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McDavid optimistic injury in Oilers game not serious, to have MRI on leg

Center helped off ice against Flames after crashing into goal post; X-rays show no break

by Derek Van Diest / Correspondent

EDMONTON -- Connor McDavid will have an MRI on Sunday to determine the extent of the left leg injury he sustained in the Edmonton Oilers' season-ending 3-1 win at the Calgary Flames, but said he's "fairly positive" there's no serious damage.

McDavid crashed into the left goal post 3:42 into the second period Saturday after he was tripped by Flames defenseman Mark Giordano on a rush to the net. McDavid had to be helped off the ice and did not return. X-rays did not show a broken bone, and he walked into his postseason availability Sunday unaided.

"It seems to be fairly positive right now. I'm going to go for an MRI in a little bit to figure out more," McDavid said. "I was just worried about standing up. I thought my leg was going to give way. To be completely honest, I thought my leg was in two pieces when I was sitting on the ice. Thankfully, the bone is OK, and thankfully I was able to get up and with a lot of help I was able to get off [the ice]."

McDavid had an NHL career-best 116 points (41 points, 75 assists) in 78 games, finishing second in scoring behind Tampa Bay Lightning forward Nikita Kucherov after leading the NHL in points in each of the past two seasons. But the Oilers missed the Stanley Cup Playoffs for the 12th time in 13 seasons and the third time in four seasons with McDavid, who completed the first season of an eight-year, $100 million contract that has an average annual value of $12.5 million.

Edmonton (35-38-9) finished seventh in the Pacific Division, 11 points behind the Colorado Avalanche for the second wild card into the playoffs from the Western Conference.

Video: EDM@CGY: McDavid leaves game with lower-body injury

"I want to be here, if I didn't want to be here I wouldn't have signed an eight-year deal," McDavid said. "I love the guys and this city. There are obviously going to be changes on and off the ice and that's just the facts of it, but I'm here to be part of the solution.

"This year has been frustrating. A lot has been made about what I said in Vegas [after a 3-1 loss Tuesday that eliminated the Oilers from playoff contention], but I'd be a complete loser if I wasn't frustrated. It's frustrating personally, it's frustrating as a group; we want to be in playoffs, we want to be competing late in the season, but it's not where we're at.

"We have some stuff to figure out; that's not rubbing anybody's nose in anything, that's just simply the facts and we're going to get it right. (Oilers CEO) Bob [Nicholson] is on a mission to right the ship here and he's confident he will. Bob and I talked just briefly. My message is let's get this right, let's fix this. It doesn't matter what happens, let's just get this right."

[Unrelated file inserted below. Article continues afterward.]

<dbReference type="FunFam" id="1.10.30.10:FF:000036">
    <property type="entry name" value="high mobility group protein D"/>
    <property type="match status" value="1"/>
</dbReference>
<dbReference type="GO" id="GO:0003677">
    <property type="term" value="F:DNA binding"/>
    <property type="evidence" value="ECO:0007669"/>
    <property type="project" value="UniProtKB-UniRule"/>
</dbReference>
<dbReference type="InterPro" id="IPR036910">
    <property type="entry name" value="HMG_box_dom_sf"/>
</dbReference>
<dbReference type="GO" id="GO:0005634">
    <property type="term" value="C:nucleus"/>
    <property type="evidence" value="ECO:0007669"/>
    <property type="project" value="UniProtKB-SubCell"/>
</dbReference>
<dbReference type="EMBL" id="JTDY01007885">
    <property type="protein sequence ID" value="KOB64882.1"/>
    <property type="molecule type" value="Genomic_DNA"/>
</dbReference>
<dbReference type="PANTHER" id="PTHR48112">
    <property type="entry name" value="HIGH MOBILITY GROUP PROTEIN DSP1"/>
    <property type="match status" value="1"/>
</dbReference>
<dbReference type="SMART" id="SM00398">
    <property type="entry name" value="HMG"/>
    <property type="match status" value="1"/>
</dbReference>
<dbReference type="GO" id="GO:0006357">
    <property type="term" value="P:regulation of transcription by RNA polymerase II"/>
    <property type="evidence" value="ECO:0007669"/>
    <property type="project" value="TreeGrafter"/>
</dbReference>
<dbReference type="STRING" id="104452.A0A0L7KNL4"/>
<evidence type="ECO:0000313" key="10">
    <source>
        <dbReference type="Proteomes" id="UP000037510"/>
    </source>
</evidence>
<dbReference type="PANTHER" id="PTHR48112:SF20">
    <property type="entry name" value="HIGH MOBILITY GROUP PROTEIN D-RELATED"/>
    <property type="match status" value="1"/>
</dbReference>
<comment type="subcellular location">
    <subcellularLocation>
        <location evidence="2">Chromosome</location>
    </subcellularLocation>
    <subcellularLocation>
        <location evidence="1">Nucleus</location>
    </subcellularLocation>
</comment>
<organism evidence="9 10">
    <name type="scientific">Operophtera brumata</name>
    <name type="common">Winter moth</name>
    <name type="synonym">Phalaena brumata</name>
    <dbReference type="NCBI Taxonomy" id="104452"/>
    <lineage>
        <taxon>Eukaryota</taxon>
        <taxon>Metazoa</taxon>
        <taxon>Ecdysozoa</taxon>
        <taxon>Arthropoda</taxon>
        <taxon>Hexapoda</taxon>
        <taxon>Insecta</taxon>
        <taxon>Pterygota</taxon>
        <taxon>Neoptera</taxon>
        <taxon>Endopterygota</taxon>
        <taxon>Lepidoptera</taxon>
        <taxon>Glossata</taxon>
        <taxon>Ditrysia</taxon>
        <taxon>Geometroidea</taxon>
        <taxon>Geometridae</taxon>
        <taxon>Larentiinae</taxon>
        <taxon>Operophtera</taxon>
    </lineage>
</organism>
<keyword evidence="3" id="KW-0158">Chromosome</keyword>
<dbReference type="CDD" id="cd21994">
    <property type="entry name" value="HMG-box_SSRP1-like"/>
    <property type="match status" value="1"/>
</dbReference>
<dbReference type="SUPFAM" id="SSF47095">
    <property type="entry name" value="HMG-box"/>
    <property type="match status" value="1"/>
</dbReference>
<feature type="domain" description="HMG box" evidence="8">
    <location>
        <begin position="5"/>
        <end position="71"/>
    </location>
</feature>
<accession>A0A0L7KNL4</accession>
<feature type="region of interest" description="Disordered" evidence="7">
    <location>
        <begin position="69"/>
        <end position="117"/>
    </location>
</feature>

McDavid's injury Saturday was similar to one on a play during his rookie season in 2015-16, when he broke his left collarbone crashing into the end boards against the Philadelphia Flyers. McDavid missed 37 games because of the injury.

Giordano was assessed a tripping penalty on the play, and McDavid said he was apologetic after the game.

"I've never had a lower-body injury before, it's something new for me," McDavid said. "We still don't know too much. Things look fairly positive right now. We haven't had a picture in there (MRI), so we'll see. It's the same type of play as the last time where I'm just trying to make a play on the net and I got tripped up. But you can't fault Giordano for trying to make a play on the puck.

"I spoke to him after the game; he came around and was really nice. He just said he felt bad, and I appreciate that. He was just trying to make a play on the puck."

Despite the injury, McDavid said he will not change how he plays and will continue to drive hard to the net. McDavid was clocked by CBC, which televised the game, at more than 26 mph on the rush down right wing before he was tripped by Giordano.

"They pay me $100 million to play my game," McDavid said. "Part of my game is beating guys wide and going to the net. I'll have to give my money back if I stop doing that, so I'm not going to stop doing that."

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